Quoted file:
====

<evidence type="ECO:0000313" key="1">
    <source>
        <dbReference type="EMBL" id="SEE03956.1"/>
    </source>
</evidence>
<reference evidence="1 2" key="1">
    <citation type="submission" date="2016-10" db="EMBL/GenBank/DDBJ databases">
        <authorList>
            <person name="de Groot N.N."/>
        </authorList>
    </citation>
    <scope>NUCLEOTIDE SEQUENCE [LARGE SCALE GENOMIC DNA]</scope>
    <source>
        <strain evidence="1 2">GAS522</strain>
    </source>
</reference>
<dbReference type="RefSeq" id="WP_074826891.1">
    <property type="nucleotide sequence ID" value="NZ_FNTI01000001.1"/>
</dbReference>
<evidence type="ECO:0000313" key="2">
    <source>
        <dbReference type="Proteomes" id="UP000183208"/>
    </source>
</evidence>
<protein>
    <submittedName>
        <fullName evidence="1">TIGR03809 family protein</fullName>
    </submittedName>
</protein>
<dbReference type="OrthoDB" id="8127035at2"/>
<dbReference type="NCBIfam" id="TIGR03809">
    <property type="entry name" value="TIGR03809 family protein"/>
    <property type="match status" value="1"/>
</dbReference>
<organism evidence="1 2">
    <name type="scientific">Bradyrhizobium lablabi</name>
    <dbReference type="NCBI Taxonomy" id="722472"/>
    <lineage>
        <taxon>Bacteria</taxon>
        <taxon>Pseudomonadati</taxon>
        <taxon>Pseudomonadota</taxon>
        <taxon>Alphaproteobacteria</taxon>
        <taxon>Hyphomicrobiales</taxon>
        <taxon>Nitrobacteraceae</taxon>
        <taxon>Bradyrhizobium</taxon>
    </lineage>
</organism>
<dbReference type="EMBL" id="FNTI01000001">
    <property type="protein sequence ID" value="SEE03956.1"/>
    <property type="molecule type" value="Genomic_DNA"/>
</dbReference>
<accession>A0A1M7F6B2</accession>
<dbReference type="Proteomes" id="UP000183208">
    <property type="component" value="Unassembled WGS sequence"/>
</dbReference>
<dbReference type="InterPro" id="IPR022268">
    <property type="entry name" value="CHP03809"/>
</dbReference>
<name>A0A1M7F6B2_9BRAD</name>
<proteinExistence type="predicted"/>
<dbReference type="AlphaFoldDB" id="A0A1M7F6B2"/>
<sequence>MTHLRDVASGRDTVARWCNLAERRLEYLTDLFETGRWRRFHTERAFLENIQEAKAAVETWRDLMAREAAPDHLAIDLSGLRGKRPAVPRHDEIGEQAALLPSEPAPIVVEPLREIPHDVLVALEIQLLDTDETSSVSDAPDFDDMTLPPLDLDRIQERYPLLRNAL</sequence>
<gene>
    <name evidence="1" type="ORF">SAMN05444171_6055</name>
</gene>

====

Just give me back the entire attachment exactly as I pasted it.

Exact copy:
<evidence type="ECO:0000313" key="1">
    <source>
        <dbReference type="EMBL" id="SEE03956.1"/>
    </source>
</evidence>
<reference evidence="1 2" key="1">
    <citation type="submission" date="2016-10" db="EMBL/GenBank/DDBJ databases">
        <authorList>
            <person name="de Groot N.N."/>
        </authorList>
    </citation>
    <scope>NUCLEOTIDE SEQUENCE [LARGE SCALE GENOMIC DNA]</scope>
    <source>
        <strain evidence="1 2">GAS522</strain>
    </source>
</reference>
<dbReference type="RefSeq" id="WP_074826891.1">
    <property type="nucleotide sequence ID" value="NZ_FNTI01000001.1"/>
</dbReference>
<evidence type="ECO:0000313" key="2">
    <source>
        <dbReference type="Proteomes" id="UP000183208"/>
    </source>
</evidence>
<protein>
    <submittedName>
        <fullName evidence="1">TIGR03809 family protein</fullName>
    </submittedName>
</protein>
<dbReference type="OrthoDB" id="8127035at2"/>
<dbReference type="NCBIfam" id="TIGR03809">
    <property type="entry name" value="TIGR03809 family protein"/>
    <property type="match status" value="1"/>
</dbReference>
<organism evidence="1 2">
    <name type="scientific">Bradyrhizobium lablabi</name>
    <dbReference type="NCBI Taxonomy" id="722472"/>
    <lineage>
        <taxon>Bacteria</taxon>
        <taxon>Pseudomonadati</taxon>
        <taxon>Pseudomonadota</taxon>
        <taxon>Alphaproteobacteria</taxon>
        <taxon>Hyphomicrobiales</taxon>
        <taxon>Nitrobacteraceae</taxon>
        <taxon>Bradyrhizobium</taxon>
    </lineage>
</organism>
<dbReference type="EMBL" id="FNTI01000001">
    <property type="protein sequence ID" value="SEE03956.1"/>
    <property type="molecule type" value="Genomic_DNA"/>
</dbReference>
<accession>A0A1M7F6B2</accession>
<dbReference type="Proteomes" id="UP000183208">
    <property type="component" value="Unassembled WGS sequence"/>
</dbReference>
<dbReference type="InterPro" id="IPR022268">
    <property type="entry name" value="CHP03809"/>
</dbReference>
<name>A0A1M7F6B2_9BRAD</name>
<proteinExistence type="predicted"/>
<dbReference type="AlphaFoldDB" id="A0A1M7F6B2"/>
<sequence>MTHLRDVASGRDTVARWCNLAERRLEYLTDLFETGRWRRFHTERAFLENIQEAKAAVETWRDLMAREAAPDHLAIDLSGLRGKRPAVPRHDEIGEQAALLPSEPAPIVVEPLREIPHDVLVALEIQLLDTDETSSVSDAPDFDDMTLPPLDLDRIQERYPLLRNAL</sequence>
<gene>
    <name evidence="1" type="ORF">SAMN05444171_6055</name>
</gene>